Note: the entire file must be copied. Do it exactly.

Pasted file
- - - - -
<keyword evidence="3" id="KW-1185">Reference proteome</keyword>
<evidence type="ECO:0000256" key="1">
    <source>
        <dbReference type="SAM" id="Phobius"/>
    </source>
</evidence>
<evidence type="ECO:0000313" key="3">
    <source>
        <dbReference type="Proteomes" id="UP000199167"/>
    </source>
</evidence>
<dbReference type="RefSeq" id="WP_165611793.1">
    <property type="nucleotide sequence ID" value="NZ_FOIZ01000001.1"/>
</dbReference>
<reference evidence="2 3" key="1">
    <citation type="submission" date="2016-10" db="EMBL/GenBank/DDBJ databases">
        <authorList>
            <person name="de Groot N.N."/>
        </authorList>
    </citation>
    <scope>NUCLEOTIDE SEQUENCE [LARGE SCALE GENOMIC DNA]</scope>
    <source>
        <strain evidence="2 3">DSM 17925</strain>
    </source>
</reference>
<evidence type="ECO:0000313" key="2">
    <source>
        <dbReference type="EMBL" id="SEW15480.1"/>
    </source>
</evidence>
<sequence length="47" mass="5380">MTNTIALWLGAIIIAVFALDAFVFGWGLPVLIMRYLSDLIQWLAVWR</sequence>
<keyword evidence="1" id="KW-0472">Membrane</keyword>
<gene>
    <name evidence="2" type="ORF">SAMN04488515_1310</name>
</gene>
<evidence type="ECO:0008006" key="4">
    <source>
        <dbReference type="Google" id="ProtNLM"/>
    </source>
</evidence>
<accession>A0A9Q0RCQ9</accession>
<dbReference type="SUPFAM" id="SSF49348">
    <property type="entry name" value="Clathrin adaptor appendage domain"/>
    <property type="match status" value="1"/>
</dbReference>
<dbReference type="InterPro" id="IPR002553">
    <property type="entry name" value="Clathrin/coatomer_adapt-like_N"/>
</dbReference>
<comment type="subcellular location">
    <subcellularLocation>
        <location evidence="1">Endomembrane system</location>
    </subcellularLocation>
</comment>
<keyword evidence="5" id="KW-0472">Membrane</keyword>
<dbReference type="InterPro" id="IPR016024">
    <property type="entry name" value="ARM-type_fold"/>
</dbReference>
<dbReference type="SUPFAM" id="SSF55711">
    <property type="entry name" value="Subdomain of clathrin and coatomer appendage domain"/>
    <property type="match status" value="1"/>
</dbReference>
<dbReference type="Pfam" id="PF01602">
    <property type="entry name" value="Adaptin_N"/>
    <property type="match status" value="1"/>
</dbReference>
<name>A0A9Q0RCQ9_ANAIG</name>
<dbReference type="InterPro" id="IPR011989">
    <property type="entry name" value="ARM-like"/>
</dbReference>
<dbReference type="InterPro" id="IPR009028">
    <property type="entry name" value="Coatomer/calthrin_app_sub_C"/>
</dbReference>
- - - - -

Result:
<keyword evidence="3" id="KW-1185">Reference proteome</keyword>
<evidence type="ECO:0000256" key="1">
    <source>
        <dbReference type="SAM" id="Phobius"/>
    </source>
</evidence>
<evidence type="ECO:0000313" key="3">
    <source>
        <dbReference type="Proteomes" id="UP000199167"/>
    </source>
</evidence>
<dbReference type="RefSeq" id="WP_165611793.1">
    <property type="nucleotide sequence ID" value="NZ_FOIZ01000001.1"/>
</dbReference>
<reference evidence="2 3" key="1">
    <citation type="submission" date="2016-10" db="EMBL/GenBank/DDBJ databases">
        <authorList>
            <person name="de Groot N.N."/>
        </authorList>
    </citation>
    <scope>NUCLEOTIDE SEQUENCE [LARGE SCALE GENOMIC DNA]</scope>
    <source>
        <strain evidence="2 3">DSM 17925</strain>
    </source>
</reference>
<evidence type="ECO:0000313" key="2">
    <source>
        <dbReference type="EMBL" id="SEW15480.1"/>
    </source>
</evidence>
<sequence length="47" mass="5380">MTNTIALWLGAIIIAVFALDAFVFGWGLPVLIMRYLSDLIQWLAVWR</sequence>
<keyword evidence="1" id="KW-0472">Membrane</keyword>
<gene>
    <name evidence="2" type="ORF">SAMN04488515_1310</name>
</gene>
<evidence type="ECO:0008006" key="4">
    <source>
        <dbReference type="Google" id="ProtNLM"/>
    </source>
</evidence>
<accession>A0A9Q0RCQ9</accession>
<dbReference type="SUPFAM" id="SSF49348">
    <property type="entry name" value="Clathrin adaptor appendage domain"/>
    <property type="match status" value="1"/>
</dbReference>
<dbReference type="InterPro" id="IPR002553">
    <property type="entry name" value="Clathrin/coatomer_adapt-like_N"/>
</dbReference>
<comment type="subcellular location">
    <subcellularLocation>
        <location evidence="1">Endomembrane system</location>
    </subcellularLocation>
</comment>
<keyword evidence="5" id="KW-0472">Membrane</keyword>
<dbReference type="InterPro" id="IPR016024">
    <property type="entry name" value="ARM-type_fold"/>
</dbReference>
<dbReference type="SUPFAM" id="SSF55711">
    <property type="entry name" value="Subdomain of clathrin and coatomer appendage domain"/>
    <property type="match status" value="1"/>
</dbReference>
<dbReference type="Pfam" id="PF01602">
    <property type="entry name" value="Adaptin_N"/>
    <property type="match status" value="1"/>
</dbReference>
<name>A0A9Q0RCQ9_ANAIG</name>
<dbReference type="InterPro" id="IPR011989">
    <property type="entry name" value="ARM-like"/>
</dbReference>
<dbReference type="InterPro" id="IPR009028">
    <property type="entry name" value="Coatomer/calthrin_app_sub_C"/>
</dbReference>